NEW ORLEANS (WGNO)— Thirty years ago, Hurricane Andrew swept across the Gulf, tearing through Florida on August 24, 1992, and Louisiana two days later.
The Category 5 storm reached up to 145 mph winds, slicing across the southern tip of Florida with such fury that entire neighborhoods were flattened — something New Orleans native Mary Shean remembers better than she’d like to.
Two years ago, in an interview with WGNO’s Susan Roesgen, Shean, who was then living in Miami Beach recounted her memory of the storm. As the hurricane approached the coast she tried to evacuate but a traffic accident blocked the only highway heading north.
Instead, Shean drove to a friend’s condo, south and inland—a nearly fatal decision. Shean and three friends wound up in one of the hardest hit areas, the Country Walk subdivision, where the Miami Herald reported that 90% of the homes were destroyed.
Here’s part of Mary Shean’s story:
“Myself, and three other adults, two cats, and an iguana stayed in the condo (in Country Walk) until we heard ripping and saw cracks in the ceiling. We moved into the inside bathroom, and another 5 minutes later the roof came off. We had all the adults and animals in this tiny bathroom, and with the storm surge, water was gushing in from underneath the door. We stuffed towels under the door to keep water from getting in. I thought how ironic that I was a state champion and nationally ranked swimmer, and here I was going to drown in a bathtub. The howling wind sounded like screaming banshees, and our ears popped from the pressure changes”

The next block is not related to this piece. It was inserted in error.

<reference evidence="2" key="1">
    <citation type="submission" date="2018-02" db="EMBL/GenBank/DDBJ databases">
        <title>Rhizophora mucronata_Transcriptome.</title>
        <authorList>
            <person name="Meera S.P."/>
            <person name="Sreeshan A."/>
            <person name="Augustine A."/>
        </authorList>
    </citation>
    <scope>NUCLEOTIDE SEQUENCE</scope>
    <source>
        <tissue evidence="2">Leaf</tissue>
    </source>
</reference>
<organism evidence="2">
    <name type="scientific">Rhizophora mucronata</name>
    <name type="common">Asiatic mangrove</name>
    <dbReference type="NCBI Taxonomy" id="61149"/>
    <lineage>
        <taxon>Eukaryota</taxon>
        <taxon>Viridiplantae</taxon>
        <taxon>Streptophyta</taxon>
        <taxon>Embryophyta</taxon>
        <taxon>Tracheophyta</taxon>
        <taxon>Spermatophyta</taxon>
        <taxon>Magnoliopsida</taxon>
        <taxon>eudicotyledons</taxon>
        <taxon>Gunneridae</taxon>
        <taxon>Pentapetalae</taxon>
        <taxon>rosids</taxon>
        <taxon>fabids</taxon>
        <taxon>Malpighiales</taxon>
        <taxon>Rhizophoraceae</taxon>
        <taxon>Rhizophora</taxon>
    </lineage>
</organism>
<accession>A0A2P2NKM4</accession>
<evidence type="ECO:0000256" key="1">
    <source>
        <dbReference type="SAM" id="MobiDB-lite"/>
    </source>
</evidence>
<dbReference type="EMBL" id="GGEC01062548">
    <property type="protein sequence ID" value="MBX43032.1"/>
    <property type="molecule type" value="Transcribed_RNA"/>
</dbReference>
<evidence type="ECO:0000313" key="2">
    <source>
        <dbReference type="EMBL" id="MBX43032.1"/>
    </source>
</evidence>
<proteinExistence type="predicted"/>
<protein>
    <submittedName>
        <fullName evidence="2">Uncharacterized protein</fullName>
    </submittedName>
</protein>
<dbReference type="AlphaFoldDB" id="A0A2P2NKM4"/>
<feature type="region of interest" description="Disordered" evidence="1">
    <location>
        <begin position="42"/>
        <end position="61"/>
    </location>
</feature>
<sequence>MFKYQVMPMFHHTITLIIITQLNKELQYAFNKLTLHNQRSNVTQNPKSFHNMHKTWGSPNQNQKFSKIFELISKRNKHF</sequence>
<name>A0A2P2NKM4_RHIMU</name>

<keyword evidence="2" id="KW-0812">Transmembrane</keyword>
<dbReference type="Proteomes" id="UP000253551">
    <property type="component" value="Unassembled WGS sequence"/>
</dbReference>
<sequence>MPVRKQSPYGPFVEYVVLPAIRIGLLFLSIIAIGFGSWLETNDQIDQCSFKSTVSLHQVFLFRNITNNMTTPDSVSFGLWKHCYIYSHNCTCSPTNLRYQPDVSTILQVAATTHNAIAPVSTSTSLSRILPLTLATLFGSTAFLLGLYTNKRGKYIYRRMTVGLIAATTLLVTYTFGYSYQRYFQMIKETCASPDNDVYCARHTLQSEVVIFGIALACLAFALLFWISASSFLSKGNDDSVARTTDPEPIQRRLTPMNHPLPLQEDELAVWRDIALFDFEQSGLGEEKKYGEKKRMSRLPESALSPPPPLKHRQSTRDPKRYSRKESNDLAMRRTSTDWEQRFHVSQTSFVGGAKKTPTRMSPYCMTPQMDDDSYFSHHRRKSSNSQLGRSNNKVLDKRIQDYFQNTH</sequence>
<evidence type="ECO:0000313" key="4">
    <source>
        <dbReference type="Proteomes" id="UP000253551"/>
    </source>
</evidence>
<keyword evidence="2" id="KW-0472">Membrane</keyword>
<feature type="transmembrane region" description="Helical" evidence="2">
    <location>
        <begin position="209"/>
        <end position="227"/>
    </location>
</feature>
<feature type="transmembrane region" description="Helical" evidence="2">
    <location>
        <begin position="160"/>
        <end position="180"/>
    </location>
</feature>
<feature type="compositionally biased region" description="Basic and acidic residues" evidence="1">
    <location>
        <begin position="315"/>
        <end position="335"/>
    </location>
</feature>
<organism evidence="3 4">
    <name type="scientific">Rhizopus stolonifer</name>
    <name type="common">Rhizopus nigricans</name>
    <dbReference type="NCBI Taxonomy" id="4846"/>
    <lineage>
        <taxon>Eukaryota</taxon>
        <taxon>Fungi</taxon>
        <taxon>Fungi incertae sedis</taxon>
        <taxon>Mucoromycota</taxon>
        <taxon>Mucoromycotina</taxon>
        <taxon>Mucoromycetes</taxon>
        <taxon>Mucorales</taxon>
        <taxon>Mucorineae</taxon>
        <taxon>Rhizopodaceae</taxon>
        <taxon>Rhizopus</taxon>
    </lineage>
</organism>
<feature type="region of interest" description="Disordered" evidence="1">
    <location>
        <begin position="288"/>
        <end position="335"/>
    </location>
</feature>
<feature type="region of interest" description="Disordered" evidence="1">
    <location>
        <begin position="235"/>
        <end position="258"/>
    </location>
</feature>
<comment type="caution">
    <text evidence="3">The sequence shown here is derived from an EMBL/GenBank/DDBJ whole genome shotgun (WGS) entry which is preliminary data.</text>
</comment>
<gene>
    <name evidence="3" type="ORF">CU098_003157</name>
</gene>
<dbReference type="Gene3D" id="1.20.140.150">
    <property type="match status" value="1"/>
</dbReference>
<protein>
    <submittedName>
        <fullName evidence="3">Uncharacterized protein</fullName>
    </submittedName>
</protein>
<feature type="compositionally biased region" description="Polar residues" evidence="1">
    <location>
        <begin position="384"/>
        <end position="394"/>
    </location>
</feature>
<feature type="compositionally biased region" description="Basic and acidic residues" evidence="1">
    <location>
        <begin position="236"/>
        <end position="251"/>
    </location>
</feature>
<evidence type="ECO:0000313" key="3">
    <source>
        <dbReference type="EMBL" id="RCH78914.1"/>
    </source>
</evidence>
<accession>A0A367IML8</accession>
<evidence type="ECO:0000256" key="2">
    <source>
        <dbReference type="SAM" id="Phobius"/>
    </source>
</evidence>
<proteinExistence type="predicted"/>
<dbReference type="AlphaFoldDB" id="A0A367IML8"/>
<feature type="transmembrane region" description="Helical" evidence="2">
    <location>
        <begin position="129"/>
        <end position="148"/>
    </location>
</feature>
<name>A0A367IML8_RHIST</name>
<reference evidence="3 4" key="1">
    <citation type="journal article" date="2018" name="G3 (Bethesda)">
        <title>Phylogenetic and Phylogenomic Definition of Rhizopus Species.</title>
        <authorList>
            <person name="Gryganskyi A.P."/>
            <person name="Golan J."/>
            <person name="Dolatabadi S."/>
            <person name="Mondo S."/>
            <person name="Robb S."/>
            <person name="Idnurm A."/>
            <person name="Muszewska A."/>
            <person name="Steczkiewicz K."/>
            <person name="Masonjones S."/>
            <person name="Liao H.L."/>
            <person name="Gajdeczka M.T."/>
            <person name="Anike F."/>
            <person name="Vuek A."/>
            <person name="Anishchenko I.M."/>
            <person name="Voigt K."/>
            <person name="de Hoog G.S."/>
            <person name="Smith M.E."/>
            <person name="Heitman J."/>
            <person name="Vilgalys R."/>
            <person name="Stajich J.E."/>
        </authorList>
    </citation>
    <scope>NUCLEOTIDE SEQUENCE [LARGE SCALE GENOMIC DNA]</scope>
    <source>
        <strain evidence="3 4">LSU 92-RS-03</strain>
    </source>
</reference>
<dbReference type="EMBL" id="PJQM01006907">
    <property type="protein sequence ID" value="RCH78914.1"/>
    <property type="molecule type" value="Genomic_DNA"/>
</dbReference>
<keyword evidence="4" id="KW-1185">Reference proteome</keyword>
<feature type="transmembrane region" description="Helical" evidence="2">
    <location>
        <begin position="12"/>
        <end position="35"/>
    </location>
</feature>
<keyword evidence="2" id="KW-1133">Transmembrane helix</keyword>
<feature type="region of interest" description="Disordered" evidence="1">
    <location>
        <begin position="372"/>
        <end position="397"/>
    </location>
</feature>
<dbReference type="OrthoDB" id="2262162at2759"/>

And that was just the beginning.
As soon as the eye of the hurricane began to pass overhead and the sky cleared temporarily, Shean and her friends decided to leave the nearly obliterated condo.
“The edge of the eye passed over us..(and) we actually left the bathroom and got into my SUV which was now buried/wedged under two trees. We spent the second half of the storm relatively dry in my car. (It) took two days for the Florida National Guard to dig us out.”
In some ways, the damage inflicted by Hurricane Andrew in Florida ushered in better protection for all coastal states in future storms.
Stricter building codes have led to stronger houses and businesses, and technological advances in meteorology give forecasters today a clearer picture of a hurricane’s expected path and intensity.
Mary Shean lives in Omaha, Nebraska now, where the annual existential threat is the potential for tornadoes, not hurricanes. Yet even 30 years after Hurricane Andrew, the memories remain.
She and her friends survived two days in her SUV, with almost nothing to eat.
“(We) lived on water and Fig Newtons. To this day I cannot eat a Fig Newton.”
And later, a common complaint among all hurricane survivors:
“So much price-gouging for water, generators, electric saws. That being said, I will always have a soft spot in my heart for Home Depot.. they just opened up their South Florida stores and gave everything away for free.”